Michael Beasley has been making headlines before the NBA season with his thoughts, but his latest conversation about brain power might've been a brain fart. Beasley joined SNY's Taylor Rooks for her â€œTimeout with Taylor Rooksâ€? podcast Tuesday morning to discuss how the public views him, among other things. To get an idea of what people think of Beasley, Stephen A. Smith recently attacked him on the radio saying the league needs to test Beasley for marijuana.
New York City isn't quite thought of as a college football city, but that didn't stop ESPN from bringing their "College GameDay" show, which previews college football games across the nation every Saturday morning, right to the heart of New York in Times Square. Beginning late Thursday night, The Worldwide Leader's crew began prepping the set for the show, which is a bit more confined than their normal college campus setup.
Charles Barkley was - very literally - player-hating on NBA players and the league for their decision to reduce the amount of back-to-back games in the 2017-2018 season. Barkley, who spoke at Southern Methodist University on Wednesday, is often critical of today's NBA, but was especially "angry" about the "travesty" of eliminating a few consecutive games so the players could be better rested. He didn't hold back when discussing the upcoming season's schedule change.
Muck Rack makes it simple to find people, tweets, or articles that mention any name, keyword, company, hashtag etc. We've compiled this guide to help you make the most of your search.
Selecting a term
Start searching tweets, articles from media outlets, articles mentioned in tweets, journalists'
names, titles and bios with some suggested searches:
Companies or Topics (e.g. iPhone, Microsoft)
Phrases (e.g. "cloud computing") — use quotes to keep the terms together
Twitter handles (e.g. @username) — returns those who have mentioned or replied to
Names (e.g. "David Pogue")
Hashtags (e.g. #sxsw, #london2012)
Bio details (e.g. vegan, Olympics, father)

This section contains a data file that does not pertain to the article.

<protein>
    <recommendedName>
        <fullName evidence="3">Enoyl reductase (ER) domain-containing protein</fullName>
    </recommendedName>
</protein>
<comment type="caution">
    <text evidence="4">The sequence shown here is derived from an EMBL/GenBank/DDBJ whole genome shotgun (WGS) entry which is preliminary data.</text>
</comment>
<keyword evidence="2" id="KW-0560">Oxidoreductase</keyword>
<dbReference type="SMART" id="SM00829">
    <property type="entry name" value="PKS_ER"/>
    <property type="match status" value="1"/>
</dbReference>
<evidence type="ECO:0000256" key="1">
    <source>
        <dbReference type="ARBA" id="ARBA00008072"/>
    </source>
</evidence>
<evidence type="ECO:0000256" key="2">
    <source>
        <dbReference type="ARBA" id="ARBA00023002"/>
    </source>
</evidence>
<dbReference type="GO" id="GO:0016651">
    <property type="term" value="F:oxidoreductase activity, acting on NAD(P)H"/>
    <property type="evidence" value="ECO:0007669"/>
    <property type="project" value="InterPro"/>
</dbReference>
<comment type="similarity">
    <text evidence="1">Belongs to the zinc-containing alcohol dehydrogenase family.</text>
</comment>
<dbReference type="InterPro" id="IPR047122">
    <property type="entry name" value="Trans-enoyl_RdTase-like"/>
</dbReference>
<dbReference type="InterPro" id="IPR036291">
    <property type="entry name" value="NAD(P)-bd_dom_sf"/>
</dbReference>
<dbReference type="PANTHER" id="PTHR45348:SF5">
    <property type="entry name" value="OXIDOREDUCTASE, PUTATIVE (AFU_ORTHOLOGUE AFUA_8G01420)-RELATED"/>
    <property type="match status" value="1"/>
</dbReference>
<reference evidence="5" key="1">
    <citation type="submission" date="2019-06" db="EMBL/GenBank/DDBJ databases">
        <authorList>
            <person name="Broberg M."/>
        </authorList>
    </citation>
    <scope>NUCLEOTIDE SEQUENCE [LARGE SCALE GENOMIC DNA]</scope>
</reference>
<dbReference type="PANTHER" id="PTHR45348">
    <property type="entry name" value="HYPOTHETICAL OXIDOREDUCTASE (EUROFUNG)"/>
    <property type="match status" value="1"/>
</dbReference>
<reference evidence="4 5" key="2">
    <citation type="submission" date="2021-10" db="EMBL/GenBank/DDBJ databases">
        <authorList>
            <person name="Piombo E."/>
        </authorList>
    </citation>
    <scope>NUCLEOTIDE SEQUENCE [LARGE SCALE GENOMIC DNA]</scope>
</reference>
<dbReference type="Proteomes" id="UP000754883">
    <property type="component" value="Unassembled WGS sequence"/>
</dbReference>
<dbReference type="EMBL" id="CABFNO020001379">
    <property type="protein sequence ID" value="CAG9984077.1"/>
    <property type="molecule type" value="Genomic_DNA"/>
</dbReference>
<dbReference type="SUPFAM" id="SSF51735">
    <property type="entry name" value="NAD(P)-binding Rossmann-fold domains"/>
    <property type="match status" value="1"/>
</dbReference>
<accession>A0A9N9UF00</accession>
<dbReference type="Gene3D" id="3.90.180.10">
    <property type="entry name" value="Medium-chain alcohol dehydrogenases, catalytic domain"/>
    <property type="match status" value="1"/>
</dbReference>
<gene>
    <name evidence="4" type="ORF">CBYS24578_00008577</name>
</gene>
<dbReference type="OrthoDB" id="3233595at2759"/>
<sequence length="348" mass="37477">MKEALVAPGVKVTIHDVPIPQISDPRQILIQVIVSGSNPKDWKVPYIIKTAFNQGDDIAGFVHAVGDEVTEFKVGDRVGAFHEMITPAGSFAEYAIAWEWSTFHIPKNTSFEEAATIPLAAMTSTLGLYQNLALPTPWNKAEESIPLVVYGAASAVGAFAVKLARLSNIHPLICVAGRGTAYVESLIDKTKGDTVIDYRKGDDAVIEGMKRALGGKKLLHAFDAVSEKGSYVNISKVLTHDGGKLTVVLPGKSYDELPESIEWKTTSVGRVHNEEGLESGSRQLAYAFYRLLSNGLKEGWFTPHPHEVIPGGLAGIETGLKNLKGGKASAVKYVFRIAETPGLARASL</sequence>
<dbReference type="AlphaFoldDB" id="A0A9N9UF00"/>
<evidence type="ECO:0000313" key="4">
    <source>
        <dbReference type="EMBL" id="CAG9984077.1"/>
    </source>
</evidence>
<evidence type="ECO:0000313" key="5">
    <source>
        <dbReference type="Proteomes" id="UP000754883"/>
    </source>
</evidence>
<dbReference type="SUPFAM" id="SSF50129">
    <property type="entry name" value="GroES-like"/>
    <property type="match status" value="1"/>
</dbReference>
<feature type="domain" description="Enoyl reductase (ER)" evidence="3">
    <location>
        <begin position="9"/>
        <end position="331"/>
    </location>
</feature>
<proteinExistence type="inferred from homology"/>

Muck Rack's Advanced Search allows for many boolean operators.
Find results that mention multiple specified terms, use AND or
+. For example, ensure each result contains both Elon Musk and Mark Zuckerberg by
searching Obama AND Romney or Obama + Romney.
Use the operators OR or , to broaden your search when you'd like either of
multiple terms to appear in results. (This is the default behavior of our search when no operators
are used.) For example, search for democrat OR republican to find results that refer to
Democrats and/or Republicans.
Use NOT or - to subtract results from your search. For
example, searching Disney will yield results about the Walt Disney Company as well as Walt Disney
World Resort. To exclude mentions of Disney World, search for Disney -World or Disney
When using one of these operators with a phrase, enclose it in quotation marks. For example, you can
find results about smartphones excluding Apple's iPhone 4S by searching smartphone -"iPhone
Exact case matching or punctuation
If you're searching for a brand name or keyword that relies on specific punctuation marks or capitalization, you can
find results that match your exact query by adding matchcase: before the keyword you're searching for, like matchcase:E*TRADE .
Use parentheses to separate multiple
boolean phrases. For example, to find journalists talking about having fun in Disney World or
Disneyland, search for ("disney world" OR disneyland) AND fun.
An asterisk can be used to search for any variation of a root word truncated by the asterisk. For example, searching for admin* will return results for administrator, administration, administer, administered, etc.
A near operator is an AND operator where you can control the distance between the words. You can vary the distance the near operation uses by adding a forward slash and number (between 0-99) such as strawberries NEAR/10 "whipped cream", which means the strawberries must exist within 10 words of "whipped cream".